This week we feature a guest post by PhD student and Whisperer reader @cuteangel. Here she reflects on whether or not an academic coach is the answer to PhD woes.

Being a PhD student and a mother made realise there can be certain similarities between being a child and a student. My kids are young and are still in the needy years. They are always seeking attention; wanting me to do things for them, or at least wanting me to tell them what to do.

At the same time attention is what I crave most from my supervisors. I know I am post grad who is supposed to be in control of my project, but the overwhelming size of the project, and the length of time it takes, makes me long for a mother figure. Someone to nurture me through the various stages of self-doubt, loneliness, and writing dilemmas.

This yearning is fierce when I am stuck. During this state of mind I find myself starting the morning by typing into Google terms like ‘PhD help’ or ‘PhD support’. One of the interesting (at least for me) approaches I discovered through this searching was people who act as a thesis or dissertation coach. I was fascinated to read about the various issues that coaches claim they deal with including: time management, procrastination, practical ideas on dealing with writer’s block and so on.

When I discovered these services they seemed unreal – exactly what I’d been looking for. Could it be that someone with a magic wand would be able to help me and take me through this journey? Could an academic coach really tell me what to do and when to do it? I was happy enough to pay someone – so long as they could be there for me in this way!!

So I got in contact with some very interesting people and ended up working with one for a while. The first few sessions were alright I guess. But there was nothing new to me. I have already read dozens of ‘How to’ books which detailed the experiences of other PhD students. Sadly, in the end I have to say the academic coaching ended up being a complete waste of time and money. Most importantly, my progress, especially in terms of writing, was not positively affected.

The coach I worked with was patient and supportive, but she was not right for me. So I ended the coaching relationship and went back, determined to work things on my own and be more assertive about writing everyday in the morning before anything else. But my difficulties were not at an end. I got into the same cycle of self-doubt and began a second journey of seeking help.

I tried university counseling. Not a very good experience. The first thing the counselor said to me was: “what makes you think you are the only one going through this?” which made feel very bad, almost like a whining child. Then I looked for another thesis coach, thinking “maybe my first choice was not very good”. I still had the idea in my head that I could invest in a coach who could help be finish quicker, hence move on and find a job with a decent salary. But after sending few emails and talking to some great people, I realised the advice is the same everywhere.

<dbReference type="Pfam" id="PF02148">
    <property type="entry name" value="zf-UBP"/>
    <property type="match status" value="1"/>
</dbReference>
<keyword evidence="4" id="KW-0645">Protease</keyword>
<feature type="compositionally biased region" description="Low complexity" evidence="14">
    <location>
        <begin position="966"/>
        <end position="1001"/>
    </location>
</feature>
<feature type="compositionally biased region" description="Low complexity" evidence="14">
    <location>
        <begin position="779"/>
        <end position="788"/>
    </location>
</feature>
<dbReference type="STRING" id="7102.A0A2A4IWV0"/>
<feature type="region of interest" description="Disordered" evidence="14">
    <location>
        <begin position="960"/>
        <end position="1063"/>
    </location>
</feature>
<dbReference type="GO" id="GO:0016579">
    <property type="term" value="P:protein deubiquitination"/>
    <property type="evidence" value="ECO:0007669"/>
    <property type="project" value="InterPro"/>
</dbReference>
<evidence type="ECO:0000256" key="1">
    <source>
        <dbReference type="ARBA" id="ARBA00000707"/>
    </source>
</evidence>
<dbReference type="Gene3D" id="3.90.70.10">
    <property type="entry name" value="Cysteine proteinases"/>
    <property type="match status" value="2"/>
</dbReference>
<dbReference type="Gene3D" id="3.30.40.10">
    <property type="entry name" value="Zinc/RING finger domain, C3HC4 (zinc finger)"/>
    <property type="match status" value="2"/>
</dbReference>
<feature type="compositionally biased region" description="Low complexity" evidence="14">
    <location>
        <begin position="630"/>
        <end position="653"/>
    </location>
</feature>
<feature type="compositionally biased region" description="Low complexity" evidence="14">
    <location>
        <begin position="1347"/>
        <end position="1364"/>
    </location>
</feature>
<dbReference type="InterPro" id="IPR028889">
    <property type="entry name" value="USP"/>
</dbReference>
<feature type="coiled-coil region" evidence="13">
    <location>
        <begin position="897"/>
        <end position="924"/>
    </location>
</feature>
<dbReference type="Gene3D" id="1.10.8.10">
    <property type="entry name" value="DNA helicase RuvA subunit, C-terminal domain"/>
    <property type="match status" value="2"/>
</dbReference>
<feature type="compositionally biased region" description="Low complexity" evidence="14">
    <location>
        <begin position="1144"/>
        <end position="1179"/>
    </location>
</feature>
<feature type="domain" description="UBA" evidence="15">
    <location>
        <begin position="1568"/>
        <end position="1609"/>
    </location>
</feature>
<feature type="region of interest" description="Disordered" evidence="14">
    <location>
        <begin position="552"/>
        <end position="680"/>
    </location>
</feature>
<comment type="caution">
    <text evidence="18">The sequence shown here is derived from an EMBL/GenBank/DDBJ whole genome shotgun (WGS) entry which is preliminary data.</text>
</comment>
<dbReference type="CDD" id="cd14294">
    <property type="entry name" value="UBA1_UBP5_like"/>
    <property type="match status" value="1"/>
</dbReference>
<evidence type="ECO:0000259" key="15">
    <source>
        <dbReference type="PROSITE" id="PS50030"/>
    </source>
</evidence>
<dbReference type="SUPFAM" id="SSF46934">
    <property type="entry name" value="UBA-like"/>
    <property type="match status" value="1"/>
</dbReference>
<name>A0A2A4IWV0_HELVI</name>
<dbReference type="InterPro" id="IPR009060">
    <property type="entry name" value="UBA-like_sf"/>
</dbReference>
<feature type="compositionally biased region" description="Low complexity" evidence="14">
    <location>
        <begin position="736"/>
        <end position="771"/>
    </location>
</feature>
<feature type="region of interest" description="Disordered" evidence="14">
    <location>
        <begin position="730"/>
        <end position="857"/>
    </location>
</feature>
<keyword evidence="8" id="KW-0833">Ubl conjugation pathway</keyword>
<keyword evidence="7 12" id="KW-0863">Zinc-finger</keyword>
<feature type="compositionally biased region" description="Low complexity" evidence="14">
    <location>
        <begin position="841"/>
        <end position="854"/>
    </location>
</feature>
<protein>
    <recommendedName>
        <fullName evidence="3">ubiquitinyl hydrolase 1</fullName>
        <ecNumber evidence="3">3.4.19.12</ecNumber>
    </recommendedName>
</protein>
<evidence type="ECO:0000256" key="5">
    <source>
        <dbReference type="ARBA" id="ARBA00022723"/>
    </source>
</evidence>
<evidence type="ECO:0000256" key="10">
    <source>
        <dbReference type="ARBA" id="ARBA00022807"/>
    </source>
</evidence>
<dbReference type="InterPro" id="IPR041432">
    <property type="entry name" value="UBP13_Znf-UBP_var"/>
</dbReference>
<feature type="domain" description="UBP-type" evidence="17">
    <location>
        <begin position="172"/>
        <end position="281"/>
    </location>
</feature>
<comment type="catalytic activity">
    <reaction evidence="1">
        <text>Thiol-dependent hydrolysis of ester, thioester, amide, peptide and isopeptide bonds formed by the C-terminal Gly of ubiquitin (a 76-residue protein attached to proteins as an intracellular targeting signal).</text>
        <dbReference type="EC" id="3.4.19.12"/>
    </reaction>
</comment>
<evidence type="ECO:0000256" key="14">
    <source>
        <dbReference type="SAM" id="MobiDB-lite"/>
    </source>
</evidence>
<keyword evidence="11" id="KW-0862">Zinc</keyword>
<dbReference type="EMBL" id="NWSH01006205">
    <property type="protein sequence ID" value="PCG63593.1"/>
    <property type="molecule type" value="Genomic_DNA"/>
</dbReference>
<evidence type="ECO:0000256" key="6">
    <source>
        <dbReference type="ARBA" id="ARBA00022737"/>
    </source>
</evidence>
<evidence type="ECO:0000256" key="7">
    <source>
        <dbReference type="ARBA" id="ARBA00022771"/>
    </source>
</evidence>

The problem is that advice is not always easy to translate into action.

It’s funny how I can pay strangers to tell things and then get angry with my husband, when he actually says the exact same thing! I get angry with him when he tells me; “just write it. You can do it”. I reply most of the time: “what do you know about a PhD?!!”  I will make it up for him once I finish – one day 🙂 As for my supervisor, he is great – once I actually submit something for him to comment on. Otherwise he waits for me to make the first move. He is appreciative of my being a mother so does not pressure me into regularly producing written work.

I am sure there are students out there who may benefit from a coach, or who actually need one, but it doesn’t work for me. I think the problem is I am looking for help everywhere, but not looking at myself.

I know all about the ‘Awakening the Giant within’ self empowerment stuff. I know I can do this, I have enough faith in my abilities. I have attended conferences, I presented papers, I even organised a an international conference last year. I passed (though not very smoothly) my two milestones (confirmation and mid-candidature review). So why am I not able to keep up? Why do I act like a child seeking attention? Do I really need someone to mother me through this journey? Someone to hold my hand every step of the way so as not to get lost?

I honestly don’t know how to answer these questions. At least for me, these tendencies to act like a child seeking motherly attention creep up when I am under pressure. I can say with certainty that support is important and I find reading blogs or forums on PhD related issues very helpful to me. And at least they have no financial cost.

I am nearing my submission date and feeling the pressure. I wake up every morning determined to work harder. Sometimes it is o.k; sometimes it is not. But I at least I am trying, and I know no amount of help, coaching or mothering will help me unless I have the determination to finish. I need to repeat that to myself, or engrave it on my desk, to avoid searching again for a coach who will tell me things I already know.

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